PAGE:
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Petitioner, a citizen of the United Kingdom who resides in Northern Ireland, appealed from the denial of her petition filed under the International Child Abduction Remedies Act (ICARA), 22 U.S.C. 9001 et seq. Respondents filed a motion to dismiss the appeal as moot, claiming that a New York court's custody determination resolved the parties dispute. The court denied the motion to dismiss where holding that the petition is moot because respondents received a favorable custody determination in a potentially friendlier New York court could encourage the jurisdictional gerrymandering that the Hague Convention was designed to prevent. View "Tann v. Bennett" on Justia Law

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Reverend Flesher participated in benefits plans administered by the Ministers and Missionaries Benefit Board (MMBB), a New York not‐for‐profit corporation. Flesher entered into the plans while married to Snow. Snow, also a reverend and MMBB policyholder, was listed as the primary beneficiary on both of Flesher’s plans. Snow’s father was the contingent beneficiary. When Flesher and Snow divorced in 2008 they signed a Marital Settlement Agreement; each agreed to relinquish rights to inherit from the other and was allowed to change the beneficiaries on their respective MMBB plans. Flesher, then domiciled in Colorado, died in 2011 without changing his beneficiaries. MMBB , unable to determine how to distribute the funds, and filed an interpleader suit. The district court discharged MMBB from liability, applied New York law, and held that Flesher’s estate was entitled to the funds. The Second Circuit certified to the New York Court of Appeals the question: whether a governing‐law provision that states that the contract will be governed by and construed in accordance with the laws of New York, in a contract not consummated pursuant to New York General Obligations Law 5‐1401, requires the application of New York Estates, Powers & Trusts Law 3‐5.1(b)(2), which may, in turn, require application of the law of another state. View "Ministers & Missionaries Benefit Bd. v. Snow" on Justia Law

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Petitioner, an Italian citizen, sought the return of his two sons from the United States from their Italian citizen mother under the Hague Convention on the Civil Aspects of International Child Abduction, T.A.S. No. 11, 670, 1343 U.N.T.S. 89, as implemented in the United States by the International Child Abduction Remedies Act, 42 U.S.C. 11601-10. The court affirmed the district court's holding that returning the children would pose a grave risk of harm under Article 13(b) to one of the sons, who has severe autism, and that separating the siblings would pose a grave risk of harm to both of them. The court held, however, that the district court's decision to deny the petition without prejudice to renewal was error and amended the judgment to deny the petition with prejudice. View "Ermini v. Vittori" on Justia Law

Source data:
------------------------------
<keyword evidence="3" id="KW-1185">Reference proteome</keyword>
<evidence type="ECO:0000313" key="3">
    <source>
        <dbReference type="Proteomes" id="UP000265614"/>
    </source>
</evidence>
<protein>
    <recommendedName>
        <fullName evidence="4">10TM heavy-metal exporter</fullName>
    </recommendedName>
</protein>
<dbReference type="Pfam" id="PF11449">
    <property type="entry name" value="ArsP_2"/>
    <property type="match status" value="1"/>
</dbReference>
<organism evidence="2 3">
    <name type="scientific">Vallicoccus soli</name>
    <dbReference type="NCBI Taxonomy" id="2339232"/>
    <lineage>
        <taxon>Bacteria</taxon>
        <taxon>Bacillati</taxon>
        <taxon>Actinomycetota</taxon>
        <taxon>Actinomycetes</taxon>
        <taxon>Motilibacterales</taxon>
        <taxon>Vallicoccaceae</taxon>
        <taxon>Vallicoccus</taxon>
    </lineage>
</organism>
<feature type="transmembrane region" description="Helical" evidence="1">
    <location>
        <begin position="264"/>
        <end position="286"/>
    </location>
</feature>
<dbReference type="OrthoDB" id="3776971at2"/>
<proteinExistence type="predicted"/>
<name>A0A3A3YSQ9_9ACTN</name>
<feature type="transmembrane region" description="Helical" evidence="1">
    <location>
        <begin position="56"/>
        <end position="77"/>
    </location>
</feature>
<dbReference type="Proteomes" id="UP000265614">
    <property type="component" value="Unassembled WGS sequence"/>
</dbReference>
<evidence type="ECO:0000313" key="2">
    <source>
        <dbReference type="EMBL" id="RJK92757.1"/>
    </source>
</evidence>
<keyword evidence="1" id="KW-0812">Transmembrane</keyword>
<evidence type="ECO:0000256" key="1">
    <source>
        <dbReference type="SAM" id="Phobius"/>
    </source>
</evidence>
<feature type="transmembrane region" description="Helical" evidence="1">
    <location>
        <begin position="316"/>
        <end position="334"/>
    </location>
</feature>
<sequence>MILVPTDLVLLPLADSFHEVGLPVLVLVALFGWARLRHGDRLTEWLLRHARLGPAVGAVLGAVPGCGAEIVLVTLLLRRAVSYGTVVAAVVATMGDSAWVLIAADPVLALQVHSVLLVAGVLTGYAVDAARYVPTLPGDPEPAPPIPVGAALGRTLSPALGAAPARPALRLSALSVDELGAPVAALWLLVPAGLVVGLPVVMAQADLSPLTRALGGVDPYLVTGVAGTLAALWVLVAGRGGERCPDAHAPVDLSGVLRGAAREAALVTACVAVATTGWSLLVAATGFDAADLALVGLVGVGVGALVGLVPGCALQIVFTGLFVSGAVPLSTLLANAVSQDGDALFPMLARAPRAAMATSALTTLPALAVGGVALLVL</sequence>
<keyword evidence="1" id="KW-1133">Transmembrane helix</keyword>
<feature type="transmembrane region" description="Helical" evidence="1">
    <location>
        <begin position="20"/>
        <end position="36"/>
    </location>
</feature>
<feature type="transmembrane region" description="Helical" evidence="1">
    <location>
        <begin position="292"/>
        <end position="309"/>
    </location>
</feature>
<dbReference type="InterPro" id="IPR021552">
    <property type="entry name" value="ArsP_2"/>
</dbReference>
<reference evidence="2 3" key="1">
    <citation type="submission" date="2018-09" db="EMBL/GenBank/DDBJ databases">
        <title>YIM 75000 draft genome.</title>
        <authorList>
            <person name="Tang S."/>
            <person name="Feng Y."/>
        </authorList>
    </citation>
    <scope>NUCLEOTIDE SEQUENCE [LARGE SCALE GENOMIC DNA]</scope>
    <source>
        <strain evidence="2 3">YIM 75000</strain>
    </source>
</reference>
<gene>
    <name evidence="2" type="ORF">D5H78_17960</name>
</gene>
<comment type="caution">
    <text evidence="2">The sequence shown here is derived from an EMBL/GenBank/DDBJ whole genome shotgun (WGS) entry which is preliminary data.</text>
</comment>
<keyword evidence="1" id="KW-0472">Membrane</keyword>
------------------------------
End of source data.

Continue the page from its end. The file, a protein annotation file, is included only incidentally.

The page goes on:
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Petitioner, a citizen of Vietnam, sought review of an order of the BIA dismissing her appeal from a decision of the IJ, which ordered her removed and denied her petition to remove conditions placed upon her residency in the United States. The USCIS denied the petition after finding that petitioner was her husband's half-niece, concluding that the marriage was incestuous and therefore void. The court affirmed the IJ's factual determination that petitioner and her husband were related as half-blooded niece and uncle. The court certified to the New York Court of Appeals the issue of whether such relationships were void for incest under New York's Domestic Relations Law, N.Y. Dom. Rel. Law 5(2). View "Nguyen v. Holder" on Justia Law

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Respondent, the mother, appealed the district court's grant of petitioner's, the father, petition for the return of his daughter from New York to New Zealand under the Hague Convention on the Civil Aspects of International Child Abduction, T.I.A.S. No. 11,670, 1343 U.N.T.S. 90, and its implementing legislation, the International Child Abduction Remedies Act, 42 U.S.C. 11601 et seq. The court held that New Zealand was the daughter's habitual residence immediately prior to her removal to New York; petitioner had some custody rights to the daughter and did not consent to the mother taking her to New York indefinitely; the daughter had not "acclimated" to life in New York such that it was the equivalent of a new habitual residence; and the district court should determine, in the first instance, whether to order respondent to pay petitioner the costs associated with bringing this action in the district court and on appeal. View "Hollis v. O'Driscoll" on Justia Law

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Plaintiff, on behalf of herself and her three children, filed suit under 42 U.S.C. 1983 against defendants, alleging that the removal of the children from plaintiff's home without a court order violated their rights to due process of law and to freedom from unreasonable seizures. The court held that the state official who takes a child into custody without parental consent or court order was entitled to qualified immunity if there was an objectively reasonable basis to believe that there was an imminent threat of harm to the child. Based upon the evidence in the record - including the history of domestic violence between plaintiff and the children's father, the violation of the protective order, and the Superior Court's finding that the children were in immediate physical danger - defendants' decision to take the children into state custody was objectively reasonable. Accordingly, the court affirmed the district court's grant of summary judgment to defendants based upon qualified immunity. View "Doe v. Whelan" on Justia Law